By: Olivia Stultz & Paxton Evans
Haley Becker is a University of Florida senior majoring in sustainability studies and minoring in organic and sustainable crop production. In order to gain hands-on experience in the field and knowledge about sustainable agriculture, she works at Field & Fork as a gleaning intern at the student gardens.
Haley’s plant science background extends from her interest in agriculture, cultivated through her sustainability classes. She originally found out about the Field & Fork internship program while looking for a sustainability-related internship. She always knew volunteers helped run the gardens but wasn’t aware of the internships Field & Fork offered until she saw them posted online.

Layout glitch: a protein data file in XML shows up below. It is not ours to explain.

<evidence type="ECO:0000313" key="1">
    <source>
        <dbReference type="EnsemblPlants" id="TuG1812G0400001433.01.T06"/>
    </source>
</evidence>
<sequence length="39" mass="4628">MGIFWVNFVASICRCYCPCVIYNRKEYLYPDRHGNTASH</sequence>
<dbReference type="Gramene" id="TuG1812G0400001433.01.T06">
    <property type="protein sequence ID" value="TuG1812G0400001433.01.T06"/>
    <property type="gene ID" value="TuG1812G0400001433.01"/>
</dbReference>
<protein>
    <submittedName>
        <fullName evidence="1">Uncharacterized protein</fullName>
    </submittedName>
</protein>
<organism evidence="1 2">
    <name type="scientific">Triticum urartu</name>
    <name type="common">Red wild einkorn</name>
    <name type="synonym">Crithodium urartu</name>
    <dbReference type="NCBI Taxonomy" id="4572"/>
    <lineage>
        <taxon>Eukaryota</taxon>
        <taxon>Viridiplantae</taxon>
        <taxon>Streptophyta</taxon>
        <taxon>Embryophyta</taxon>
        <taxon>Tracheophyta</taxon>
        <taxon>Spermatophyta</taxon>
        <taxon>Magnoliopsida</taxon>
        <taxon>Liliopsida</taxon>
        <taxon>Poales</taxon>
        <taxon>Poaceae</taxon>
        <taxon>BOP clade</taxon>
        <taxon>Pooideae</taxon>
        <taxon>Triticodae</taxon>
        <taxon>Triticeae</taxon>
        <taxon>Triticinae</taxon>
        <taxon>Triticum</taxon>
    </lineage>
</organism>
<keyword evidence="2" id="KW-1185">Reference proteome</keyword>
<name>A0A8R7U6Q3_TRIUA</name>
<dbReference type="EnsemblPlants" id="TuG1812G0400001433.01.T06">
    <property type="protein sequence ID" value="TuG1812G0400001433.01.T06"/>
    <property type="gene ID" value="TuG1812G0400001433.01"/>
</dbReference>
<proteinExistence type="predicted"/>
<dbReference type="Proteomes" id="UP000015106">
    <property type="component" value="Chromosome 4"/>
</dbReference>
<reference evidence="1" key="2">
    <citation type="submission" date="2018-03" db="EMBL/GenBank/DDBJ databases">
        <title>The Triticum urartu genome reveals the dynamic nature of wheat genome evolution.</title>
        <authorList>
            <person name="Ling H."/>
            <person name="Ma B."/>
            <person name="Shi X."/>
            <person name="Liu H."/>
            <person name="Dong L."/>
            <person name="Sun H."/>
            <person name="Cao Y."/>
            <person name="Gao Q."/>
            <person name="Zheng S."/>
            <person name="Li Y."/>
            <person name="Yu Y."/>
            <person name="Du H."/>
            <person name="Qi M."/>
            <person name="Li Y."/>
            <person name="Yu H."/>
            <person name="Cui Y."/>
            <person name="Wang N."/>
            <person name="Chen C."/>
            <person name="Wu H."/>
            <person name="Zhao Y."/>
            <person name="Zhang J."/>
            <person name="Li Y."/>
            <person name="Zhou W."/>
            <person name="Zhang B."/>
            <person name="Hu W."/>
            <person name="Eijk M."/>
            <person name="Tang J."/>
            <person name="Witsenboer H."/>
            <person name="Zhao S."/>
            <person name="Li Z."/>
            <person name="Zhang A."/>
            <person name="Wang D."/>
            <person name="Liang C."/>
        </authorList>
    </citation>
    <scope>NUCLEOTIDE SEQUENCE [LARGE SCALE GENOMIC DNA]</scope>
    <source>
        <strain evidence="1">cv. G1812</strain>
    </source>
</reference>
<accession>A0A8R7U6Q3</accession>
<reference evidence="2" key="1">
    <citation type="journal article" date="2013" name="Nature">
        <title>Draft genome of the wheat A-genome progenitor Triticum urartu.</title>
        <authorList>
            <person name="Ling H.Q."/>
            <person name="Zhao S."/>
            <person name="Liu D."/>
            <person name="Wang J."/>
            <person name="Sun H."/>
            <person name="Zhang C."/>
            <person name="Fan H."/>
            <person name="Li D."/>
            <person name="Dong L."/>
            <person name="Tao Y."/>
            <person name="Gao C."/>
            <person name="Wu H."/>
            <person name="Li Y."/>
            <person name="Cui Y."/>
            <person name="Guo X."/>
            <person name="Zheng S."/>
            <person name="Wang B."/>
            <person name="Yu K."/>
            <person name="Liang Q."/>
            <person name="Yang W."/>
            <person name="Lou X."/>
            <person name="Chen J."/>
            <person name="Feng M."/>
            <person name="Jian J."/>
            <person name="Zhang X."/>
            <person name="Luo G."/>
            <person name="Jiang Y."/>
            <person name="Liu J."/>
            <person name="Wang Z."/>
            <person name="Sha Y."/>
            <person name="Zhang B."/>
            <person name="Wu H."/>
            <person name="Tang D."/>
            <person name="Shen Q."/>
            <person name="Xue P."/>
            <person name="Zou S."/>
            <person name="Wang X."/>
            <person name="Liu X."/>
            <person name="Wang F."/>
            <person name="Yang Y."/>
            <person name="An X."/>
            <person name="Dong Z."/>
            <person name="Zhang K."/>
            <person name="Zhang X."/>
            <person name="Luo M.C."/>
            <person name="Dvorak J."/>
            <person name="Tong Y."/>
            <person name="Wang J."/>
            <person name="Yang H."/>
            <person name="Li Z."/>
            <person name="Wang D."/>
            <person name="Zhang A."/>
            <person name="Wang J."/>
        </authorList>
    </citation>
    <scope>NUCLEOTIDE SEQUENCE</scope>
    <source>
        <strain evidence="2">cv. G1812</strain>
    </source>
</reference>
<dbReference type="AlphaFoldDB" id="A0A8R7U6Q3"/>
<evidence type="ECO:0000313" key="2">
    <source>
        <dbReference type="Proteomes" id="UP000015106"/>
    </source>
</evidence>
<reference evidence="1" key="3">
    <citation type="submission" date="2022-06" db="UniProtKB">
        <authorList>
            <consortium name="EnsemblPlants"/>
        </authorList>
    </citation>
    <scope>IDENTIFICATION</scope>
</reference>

The specific project she is working on to create a community-wide gleaning program. Gleaning is the process by which the edible left-overs of an initial harvest are collected. It has been used for thousands of years, primarily as a way to feed the poor or stay frugal. Today, gleaning isn’t used as much as it is costly to rehire labor for a second harvest and consumers may not be used to the by-products (such as broccoli leaves). Gleaning has quite the impact on Florida agriculture. Even though it is costly, it prevents edible food from going to waste, which can then be used to feed consumers who are willing to try something new and help support food banks.
Olivia Stultz, Paxton Evans